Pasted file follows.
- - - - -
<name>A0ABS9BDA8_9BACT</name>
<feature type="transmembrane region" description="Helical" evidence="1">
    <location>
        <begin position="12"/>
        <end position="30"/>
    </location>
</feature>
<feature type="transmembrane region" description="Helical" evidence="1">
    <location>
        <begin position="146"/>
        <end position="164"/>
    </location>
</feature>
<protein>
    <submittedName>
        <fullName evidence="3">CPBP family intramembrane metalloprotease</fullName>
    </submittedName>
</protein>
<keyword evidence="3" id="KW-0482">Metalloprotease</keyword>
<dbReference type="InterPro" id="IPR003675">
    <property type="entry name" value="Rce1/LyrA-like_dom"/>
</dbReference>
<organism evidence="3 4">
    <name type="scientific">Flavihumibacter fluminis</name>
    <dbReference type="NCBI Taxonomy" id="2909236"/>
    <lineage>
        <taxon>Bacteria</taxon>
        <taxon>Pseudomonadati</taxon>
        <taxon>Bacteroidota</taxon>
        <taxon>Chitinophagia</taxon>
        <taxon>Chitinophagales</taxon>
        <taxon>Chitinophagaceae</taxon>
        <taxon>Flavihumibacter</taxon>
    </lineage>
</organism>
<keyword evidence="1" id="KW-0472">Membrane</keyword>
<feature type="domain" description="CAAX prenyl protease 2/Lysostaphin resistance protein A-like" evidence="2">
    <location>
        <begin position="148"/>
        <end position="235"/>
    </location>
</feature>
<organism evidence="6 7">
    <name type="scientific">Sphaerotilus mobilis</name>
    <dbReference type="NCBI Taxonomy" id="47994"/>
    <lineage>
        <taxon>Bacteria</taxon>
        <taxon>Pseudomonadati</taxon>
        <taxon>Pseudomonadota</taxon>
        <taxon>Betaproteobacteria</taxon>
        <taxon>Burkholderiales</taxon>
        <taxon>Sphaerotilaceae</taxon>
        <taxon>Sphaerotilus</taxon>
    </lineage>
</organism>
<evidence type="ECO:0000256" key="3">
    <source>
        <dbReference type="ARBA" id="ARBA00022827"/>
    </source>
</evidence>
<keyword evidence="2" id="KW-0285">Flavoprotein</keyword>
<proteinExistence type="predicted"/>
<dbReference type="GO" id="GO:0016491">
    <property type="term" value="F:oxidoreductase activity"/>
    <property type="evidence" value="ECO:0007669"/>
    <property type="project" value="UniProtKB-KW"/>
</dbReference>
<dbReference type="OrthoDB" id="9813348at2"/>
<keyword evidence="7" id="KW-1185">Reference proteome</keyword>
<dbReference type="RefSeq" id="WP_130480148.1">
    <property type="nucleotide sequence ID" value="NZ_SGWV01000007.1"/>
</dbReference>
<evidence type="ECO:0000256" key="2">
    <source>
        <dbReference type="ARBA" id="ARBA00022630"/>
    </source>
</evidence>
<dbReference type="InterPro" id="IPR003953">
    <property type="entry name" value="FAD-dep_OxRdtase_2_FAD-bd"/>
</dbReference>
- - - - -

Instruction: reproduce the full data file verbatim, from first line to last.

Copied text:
<name>A0ABS9BDA8_9BACT</name>
<feature type="transmembrane region" description="Helical" evidence="1">
    <location>
        <begin position="12"/>
        <end position="30"/>
    </location>
</feature>
<feature type="transmembrane region" description="Helical" evidence="1">
    <location>
        <begin position="146"/>
        <end position="164"/>
    </location>
</feature>
<protein>
    <submittedName>
        <fullName evidence="3">CPBP family intramembrane metalloprotease</fullName>
    </submittedName>
</protein>
<keyword evidence="3" id="KW-0482">Metalloprotease</keyword>
<dbReference type="InterPro" id="IPR003675">
    <property type="entry name" value="Rce1/LyrA-like_dom"/>
</dbReference>
<organism evidence="3 4">
    <name type="scientific">Flavihumibacter fluminis</name>
    <dbReference type="NCBI Taxonomy" id="2909236"/>
    <lineage>
        <taxon>Bacteria</taxon>
        <taxon>Pseudomonadati</taxon>
        <taxon>Bacteroidota</taxon>
        <taxon>Chitinophagia</taxon>
        <taxon>Chitinophagales</taxon>
        <taxon>Chitinophagaceae</taxon>
        <taxon>Flavihumibacter</taxon>
    </lineage>
</organism>
<keyword evidence="1" id="KW-0472">Membrane</keyword>
<feature type="domain" description="CAAX prenyl protease 2/Lysostaphin resistance protein A-like" evidence="2">
    <location>
        <begin position="148"/>
        <end position="235"/>
    </location>
</feature>
<organism evidence="6 7">
    <name type="scientific">Sphaerotilus mobilis</name>
    <dbReference type="NCBI Taxonomy" id="47994"/>
    <lineage>
        <taxon>Bacteria</taxon>
        <taxon>Pseudomonadati</taxon>
        <taxon>Pseudomonadota</taxon>
        <taxon>Betaproteobacteria</taxon>
        <taxon>Burkholderiales</taxon>
        <taxon>Sphaerotilaceae</taxon>
        <taxon>Sphaerotilus</taxon>
    </lineage>
</organism>
<evidence type="ECO:0000256" key="3">
    <source>
        <dbReference type="ARBA" id="ARBA00022827"/>
    </source>
</evidence>
<keyword evidence="2" id="KW-0285">Flavoprotein</keyword>
<proteinExistence type="predicted"/>
<dbReference type="GO" id="GO:0016491">
    <property type="term" value="F:oxidoreductase activity"/>
    <property type="evidence" value="ECO:0007669"/>
    <property type="project" value="UniProtKB-KW"/>
</dbReference>
<dbReference type="OrthoDB" id="9813348at2"/>
<keyword evidence="7" id="KW-1185">Reference proteome</keyword>
<dbReference type="RefSeq" id="WP_130480148.1">
    <property type="nucleotide sequence ID" value="NZ_SGWV01000007.1"/>
</dbReference>
<evidence type="ECO:0000256" key="2">
    <source>
        <dbReference type="ARBA" id="ARBA00022630"/>
    </source>
</evidence>
<dbReference type="InterPro" id="IPR003953">
    <property type="entry name" value="FAD-dep_OxRdtase_2_FAD-bd"/>
</dbReference>